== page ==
The Irish Parliament wrestles with abortion law and, as the new Dean is installed at Peterborough, the Church of England wrestles with cathedral governance
The Irish abortion debate
Last week, Dáil Éireannconsidered the report of its Joint Committee on the Eighth Amendment of the Constitution in light of the recommendation of the Citizens’ Assembly than the constitutional ban on abortion should be repealed. Continue reading →
And before you settle down to turkey, mince pies, crackers and possibly Mrs Brown’s Strictly Come Bake-off Yuletide Special, a bit of law…
Undue spiritual influence again
Lutfur Rahman, a non-practising solicitor who had formerly been a partner at McCormacks Law, is the former Mayor of Tower Hamlets who In 2015 was found guilty by an election court of illegal and corrupt practices and barred from holding office for five years. We reported the case here because one of the issues in Erlam & Ors v Rahman & Anor EWHC (QB) 1215 was “undue spiritual influence”. Continue reading →
A week in which Aussies voted in favour of same-sex marriage, a report on charity trustees confirmed what we already knew and the C of E ran into an unexpected storm…
New research on charity trustees in England and Wales
The Charity Commission has published a report into trusteeship, Taken on Trust: the Awareness and Effectiveness of Charity Trustees in England & Wales which calls for changes in the way boards are recruited and supported. The report, which is based on research carried out by a team led by Professor Stephen Lee, of the Cass Business School, concludes that there are 150,000 fewer trustees in England and Wales than was previously believed, that payment of trustees remains relatively rare, with only 2,000 charities – 1.6 per cent – paying their trustees, and that boards of trustees are still disproportionately middle-class, white, male and elderly. [Full disclosure: this item is written by a white, male, elderly, middle-class charity trustee…] Continue reading →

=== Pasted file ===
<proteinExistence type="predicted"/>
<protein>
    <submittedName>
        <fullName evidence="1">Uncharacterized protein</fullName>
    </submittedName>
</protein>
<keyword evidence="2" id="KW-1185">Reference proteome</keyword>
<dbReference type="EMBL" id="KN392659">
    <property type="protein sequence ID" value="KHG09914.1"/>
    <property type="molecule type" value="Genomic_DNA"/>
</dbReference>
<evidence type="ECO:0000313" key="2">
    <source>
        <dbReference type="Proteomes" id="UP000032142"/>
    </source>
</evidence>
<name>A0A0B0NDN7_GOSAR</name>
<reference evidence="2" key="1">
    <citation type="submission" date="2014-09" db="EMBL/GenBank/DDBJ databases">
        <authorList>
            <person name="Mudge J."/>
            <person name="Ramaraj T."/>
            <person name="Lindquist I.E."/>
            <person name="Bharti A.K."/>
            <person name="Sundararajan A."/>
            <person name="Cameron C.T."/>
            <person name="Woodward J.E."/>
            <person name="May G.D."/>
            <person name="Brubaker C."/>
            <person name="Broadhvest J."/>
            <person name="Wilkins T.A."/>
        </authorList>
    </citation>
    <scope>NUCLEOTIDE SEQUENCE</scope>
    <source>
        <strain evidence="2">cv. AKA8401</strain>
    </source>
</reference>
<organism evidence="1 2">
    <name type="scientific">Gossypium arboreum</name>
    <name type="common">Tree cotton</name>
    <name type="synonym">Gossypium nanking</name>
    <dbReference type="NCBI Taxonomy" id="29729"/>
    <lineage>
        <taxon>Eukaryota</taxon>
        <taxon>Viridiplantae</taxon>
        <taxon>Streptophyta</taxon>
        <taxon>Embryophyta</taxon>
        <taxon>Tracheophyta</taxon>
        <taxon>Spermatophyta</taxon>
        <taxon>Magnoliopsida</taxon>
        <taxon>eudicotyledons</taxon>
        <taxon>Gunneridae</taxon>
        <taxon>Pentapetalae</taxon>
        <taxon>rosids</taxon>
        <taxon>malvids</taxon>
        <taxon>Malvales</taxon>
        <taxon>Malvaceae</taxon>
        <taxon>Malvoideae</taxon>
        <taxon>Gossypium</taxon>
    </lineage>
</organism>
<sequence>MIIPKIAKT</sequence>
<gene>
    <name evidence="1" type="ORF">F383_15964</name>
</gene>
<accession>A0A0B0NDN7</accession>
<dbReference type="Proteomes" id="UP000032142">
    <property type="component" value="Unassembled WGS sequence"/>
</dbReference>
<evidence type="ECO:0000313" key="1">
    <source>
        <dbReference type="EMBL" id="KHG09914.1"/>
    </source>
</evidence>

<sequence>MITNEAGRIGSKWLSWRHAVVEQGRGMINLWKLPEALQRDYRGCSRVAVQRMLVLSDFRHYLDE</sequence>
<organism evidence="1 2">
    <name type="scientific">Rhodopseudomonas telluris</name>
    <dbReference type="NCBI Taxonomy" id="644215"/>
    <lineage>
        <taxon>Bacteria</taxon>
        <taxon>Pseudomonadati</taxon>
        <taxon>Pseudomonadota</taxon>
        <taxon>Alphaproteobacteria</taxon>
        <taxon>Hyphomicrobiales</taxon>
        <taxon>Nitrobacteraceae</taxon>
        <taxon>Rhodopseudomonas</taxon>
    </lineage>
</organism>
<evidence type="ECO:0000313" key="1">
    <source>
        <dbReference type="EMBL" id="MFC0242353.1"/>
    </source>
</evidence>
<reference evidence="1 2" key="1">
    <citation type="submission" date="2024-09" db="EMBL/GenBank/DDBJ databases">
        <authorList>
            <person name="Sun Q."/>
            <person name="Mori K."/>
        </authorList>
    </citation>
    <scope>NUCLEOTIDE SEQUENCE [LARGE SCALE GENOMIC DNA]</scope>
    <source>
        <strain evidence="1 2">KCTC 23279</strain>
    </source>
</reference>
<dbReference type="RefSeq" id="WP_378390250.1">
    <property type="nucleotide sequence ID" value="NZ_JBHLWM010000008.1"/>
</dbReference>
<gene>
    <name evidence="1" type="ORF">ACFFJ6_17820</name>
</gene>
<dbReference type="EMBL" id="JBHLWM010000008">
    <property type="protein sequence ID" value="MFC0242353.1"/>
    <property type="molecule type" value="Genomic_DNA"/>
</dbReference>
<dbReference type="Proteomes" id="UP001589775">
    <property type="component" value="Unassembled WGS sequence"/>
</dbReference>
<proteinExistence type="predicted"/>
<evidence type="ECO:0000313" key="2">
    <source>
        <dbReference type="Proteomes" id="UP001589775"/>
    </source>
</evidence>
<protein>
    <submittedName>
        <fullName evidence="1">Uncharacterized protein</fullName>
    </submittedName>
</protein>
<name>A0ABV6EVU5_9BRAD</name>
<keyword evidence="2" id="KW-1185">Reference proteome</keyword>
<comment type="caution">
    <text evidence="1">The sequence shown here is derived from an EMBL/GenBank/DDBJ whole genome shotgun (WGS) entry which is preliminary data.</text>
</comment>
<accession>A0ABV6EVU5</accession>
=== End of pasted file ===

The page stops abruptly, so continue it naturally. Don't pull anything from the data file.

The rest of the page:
The Supreme Court of Canada has handed down judgment in Ktunaxa Nation v British Columbia (Forests, Lands and Natural Resource Operations)2017 SCC 54 (CanLII), dismissing a challenge to the construction of a ski resort in an area in British Columbia of particular spiritual significance to the Ktunaxa Nation. Continue reading →
Yesterday, 26 October, the Second Church Estates Commissioner, Dame Caroline Spelman, answered oral questions in the House of Commons [links available from here].
In answer to a question from Helen Goodman (Bishop Auckland) (Lab) on the vexed issue of the closure of the Heritage Lottery Fund strand for listed places of worship, she said that the Church still regretted the decision by the HLF to close the Grants for Places of Worship Scheme but that the Church Buildings Council was in close discussion with the HLF about a way forward. Continue reading →
Yet another property dispute between the Romanian Greek-Catholic Church and the Romanian Orthodox Church.
In Orăştie Romanian Greek Catholic Archpriesthood United to Rome and Orăştie Romanian Greek Catholic Parish United to Rome v Romania ECHR 913 [in French], the applicants sought the restitution of their church, which had been expropriated by the Communist regime and handed over to the Orthodox in 1948. They were unsuccessful before the domestic courts [7-17], the High Court of Cassation and Justice noting that 90.71% of the population of Orăştie was Orthodox and 1.02% Greek-Catholic . Continue reading →